LGBTQIA+ History: Issues of Terminology

By Gabrielle Storey

This piece is the second of four for Pride Month: in this discussion we briefly look at some of the issues around terminology in historical and art studies. We will be providing a specific reference piece for royal studies and sexualities at the end of the month!

The decision around what categorisations and labels to apply to historical figures is inherently complex. The issues of utilising modern terminology to figures who would not have used these terms begs the question: how do we describe and discuss non-heteronormative sexualities? There is also a need to consider culturally appropriate terms – although for many members of the LGBTQIA+ community, queer has been reclaimed from its derogatory use and fully embraced as a positive identity, not all members of the community feel the same way, and the categorisation of LGBTQIA+ history under ‘queer history’ can bring its own problems. One such approach advocated by Margaret Middleton in her article ‘Queer Possibility’ is to frame the language used appropriately, for example to add the phrase ‘if x were alive today, historians would describe them as lesbian/gay/queer’, and so forth. Gender and sexuality are social constructs and thus societies of the past (and thinking globally as well) would have different views and descriptors for what we would now bracket under LGBTQIA+ identities and sexualities.

As Elena McGrath has highlighted, the terms we use for exploring attraction outside of a monogamous, cis male and female partnership can be politically loaded. They write for a blog post compiled by Claire Hayward in 2016: “A term like queer implies a society that associates same-sex love with gender non-conformity as a particular kind of social transgression, and that has not existed in all times and places.” Loving, desiring, and engaging with someone outside societal norms, and/or the expression of one’s true self can still be contested and in some countries criminalised today. When some of the world today has moved towards embracing their past, other parts are still living acts of revolution to confront LGBTQIA+ histories. Some historical societies were far more open to genderfluid and LGBTQIA+ folk and their lives, and demonstrate the openness which was available to some. People study and appreciate history for several reasons, however the searching for a relatable figure, through which one can empathise with due to a shared identity, is one which can be difficult due to a lack of evidence and certainty.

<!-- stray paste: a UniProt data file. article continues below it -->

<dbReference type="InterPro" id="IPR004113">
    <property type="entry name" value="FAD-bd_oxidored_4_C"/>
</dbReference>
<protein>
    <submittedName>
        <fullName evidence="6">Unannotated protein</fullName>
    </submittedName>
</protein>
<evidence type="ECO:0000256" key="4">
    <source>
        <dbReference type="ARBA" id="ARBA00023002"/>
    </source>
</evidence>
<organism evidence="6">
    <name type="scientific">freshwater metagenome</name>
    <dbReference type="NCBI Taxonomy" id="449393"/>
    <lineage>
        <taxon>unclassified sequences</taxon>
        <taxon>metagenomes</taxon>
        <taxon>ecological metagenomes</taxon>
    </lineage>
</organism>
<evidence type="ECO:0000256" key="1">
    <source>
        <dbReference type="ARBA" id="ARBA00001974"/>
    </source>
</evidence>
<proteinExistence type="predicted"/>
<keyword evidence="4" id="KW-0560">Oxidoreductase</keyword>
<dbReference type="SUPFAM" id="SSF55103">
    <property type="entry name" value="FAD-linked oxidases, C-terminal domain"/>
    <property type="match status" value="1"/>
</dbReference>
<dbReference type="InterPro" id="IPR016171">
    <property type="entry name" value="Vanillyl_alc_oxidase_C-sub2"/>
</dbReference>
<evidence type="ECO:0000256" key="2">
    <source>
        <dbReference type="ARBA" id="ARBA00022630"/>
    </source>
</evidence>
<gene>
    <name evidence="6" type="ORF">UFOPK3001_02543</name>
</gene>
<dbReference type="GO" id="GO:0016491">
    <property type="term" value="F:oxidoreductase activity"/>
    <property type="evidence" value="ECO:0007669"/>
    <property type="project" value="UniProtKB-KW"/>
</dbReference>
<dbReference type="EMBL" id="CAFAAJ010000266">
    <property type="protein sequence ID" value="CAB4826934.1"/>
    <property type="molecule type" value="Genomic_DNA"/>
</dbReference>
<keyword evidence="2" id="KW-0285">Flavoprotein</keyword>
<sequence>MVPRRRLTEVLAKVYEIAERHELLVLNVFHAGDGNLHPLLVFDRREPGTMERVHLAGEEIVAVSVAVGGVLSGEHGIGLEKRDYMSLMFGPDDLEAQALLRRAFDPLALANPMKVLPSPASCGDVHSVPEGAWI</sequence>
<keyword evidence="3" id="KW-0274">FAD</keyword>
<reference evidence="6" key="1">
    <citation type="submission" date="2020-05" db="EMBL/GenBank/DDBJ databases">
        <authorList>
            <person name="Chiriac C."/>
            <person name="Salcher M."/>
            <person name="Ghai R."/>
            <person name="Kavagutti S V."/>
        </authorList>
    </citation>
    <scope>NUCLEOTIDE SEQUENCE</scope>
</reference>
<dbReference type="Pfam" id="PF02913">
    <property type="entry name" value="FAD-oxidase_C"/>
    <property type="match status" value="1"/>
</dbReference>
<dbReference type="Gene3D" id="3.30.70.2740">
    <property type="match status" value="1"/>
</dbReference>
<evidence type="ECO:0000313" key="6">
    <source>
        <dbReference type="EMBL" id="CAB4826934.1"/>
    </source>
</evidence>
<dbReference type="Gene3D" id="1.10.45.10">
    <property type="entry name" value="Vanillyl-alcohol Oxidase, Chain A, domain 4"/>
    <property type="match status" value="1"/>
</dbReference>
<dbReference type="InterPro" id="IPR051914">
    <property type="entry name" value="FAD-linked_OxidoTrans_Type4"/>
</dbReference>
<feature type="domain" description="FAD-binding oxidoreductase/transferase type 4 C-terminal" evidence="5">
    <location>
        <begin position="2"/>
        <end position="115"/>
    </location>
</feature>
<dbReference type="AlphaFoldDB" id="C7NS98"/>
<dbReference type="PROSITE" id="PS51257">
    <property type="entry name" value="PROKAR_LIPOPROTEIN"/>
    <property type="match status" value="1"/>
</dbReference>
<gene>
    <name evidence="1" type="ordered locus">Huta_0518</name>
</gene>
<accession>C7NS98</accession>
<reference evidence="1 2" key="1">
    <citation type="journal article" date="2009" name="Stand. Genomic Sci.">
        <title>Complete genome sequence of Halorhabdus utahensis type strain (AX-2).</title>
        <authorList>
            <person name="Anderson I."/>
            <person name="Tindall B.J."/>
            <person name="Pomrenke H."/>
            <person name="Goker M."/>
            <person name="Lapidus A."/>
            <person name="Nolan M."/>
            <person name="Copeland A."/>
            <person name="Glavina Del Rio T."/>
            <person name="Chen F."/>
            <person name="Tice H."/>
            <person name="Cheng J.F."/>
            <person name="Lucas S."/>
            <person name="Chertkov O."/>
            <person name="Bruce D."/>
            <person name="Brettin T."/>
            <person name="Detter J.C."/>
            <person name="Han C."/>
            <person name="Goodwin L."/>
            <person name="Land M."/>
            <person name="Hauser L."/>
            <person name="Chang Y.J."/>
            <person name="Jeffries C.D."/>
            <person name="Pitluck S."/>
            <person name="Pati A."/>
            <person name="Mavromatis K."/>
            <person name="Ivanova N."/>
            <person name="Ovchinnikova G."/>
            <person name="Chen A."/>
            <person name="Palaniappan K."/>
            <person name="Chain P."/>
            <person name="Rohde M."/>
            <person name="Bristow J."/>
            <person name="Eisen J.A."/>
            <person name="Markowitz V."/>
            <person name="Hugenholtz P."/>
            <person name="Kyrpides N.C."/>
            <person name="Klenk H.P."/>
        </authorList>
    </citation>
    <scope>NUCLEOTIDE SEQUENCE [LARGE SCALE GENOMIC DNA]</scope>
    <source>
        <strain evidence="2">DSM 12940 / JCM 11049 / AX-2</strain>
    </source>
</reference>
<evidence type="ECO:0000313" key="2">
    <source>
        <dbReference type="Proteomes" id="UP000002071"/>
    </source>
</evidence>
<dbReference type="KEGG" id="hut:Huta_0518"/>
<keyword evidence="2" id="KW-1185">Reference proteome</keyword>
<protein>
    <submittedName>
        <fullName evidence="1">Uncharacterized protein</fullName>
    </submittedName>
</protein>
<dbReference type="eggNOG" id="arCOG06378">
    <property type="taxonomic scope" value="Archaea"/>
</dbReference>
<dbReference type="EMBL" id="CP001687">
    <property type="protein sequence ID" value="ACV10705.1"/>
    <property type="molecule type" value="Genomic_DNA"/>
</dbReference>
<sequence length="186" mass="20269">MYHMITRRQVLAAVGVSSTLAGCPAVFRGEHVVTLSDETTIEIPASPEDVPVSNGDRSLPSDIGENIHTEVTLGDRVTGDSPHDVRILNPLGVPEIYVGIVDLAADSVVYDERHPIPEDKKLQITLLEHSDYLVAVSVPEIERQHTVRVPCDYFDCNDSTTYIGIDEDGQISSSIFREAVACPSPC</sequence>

Historians and heritage specialists may face slightly different challenges when preserving, discussing, and analysing works: however, the need to situate items and figures within their historical context whilst appreciating the difficulties of using anachronistic terminology need to be more openly discussed. Many artistic works undoubtedly deserve an appraisal and acknowledgement of their queer subjects or background: likewise, historical figures, even those who are already LGBTQIA+ icons, need to described with the awareness that our terminology may not have been accurate in their time, and even that we risk inaccuracies with these discussions without all the information available. This should not discourage historians from engaging with LGBTQIA+ history and historical figures that fall outside heteronormative boundaries, but instead to embrace the flexibility and terminology that we can utilise today.

What this piece argues is that historians, particularly scholars of royal studies, make informed choices when using terminology surrounding gender and sexuality, and that this decision is clearly stated. Consumers of works and students of these works should be able to view and participate in these discussions, in order to fully engage with the past. LGBTQIA+ studies is an important aspect of our past, which deserves a fuller exploration and to be prioritised when analysing and interpreting history.

Recommended Reading

Christina B. Hanhardt, “Queer History.” Organization of American Historians, 2019. Accessed 12 June 2021. https://www.oah.org/tah/issues/2019/may/queer-history/.

Claire Hayward, “ Queer Terminology: LGBTQ Histories and the Semantics of Sexuality,” 9 June 2016. Accessed 16 June 2021. https://notchesblog.com/2016/06/09/queer-terminology-lgbtq-histories-and-the-semantics-of-sexuality/?fbclid=IwAR3mrM0FX7LortBx9yfyFaz1QvwOhG50AWv2s8ud6OObS1PpoyYzEjQeOTU.

Discussion on LGBTQIA+ terminology in the arts, 9 June 2021 https://twitter.com/_tabracadabra/status/1402553292488687616.

English Heritage, “LGBTQ History.” Accessed 16 June 2021. https://www.english-heritage.org.uk/learn/histories/lgbtq-history/.

Jon Sleigh, “Know your queer icons: a warning from art history,” 3 February 2020. Accessed 14 June 2021. https://artuk.org/discover/stories/know-your-queer-icons-a-warning-from-art-history.

Margaret Middleton, “Queer Possibility.” Journal of Museum Education 45:4, 426-436, DOI: 10.1080/10598650.2020.1831218.

The Victoria & Albert Museum has a useful resources page, including a link to terminology: https://www.vam.ac.uk/info/lgbtq

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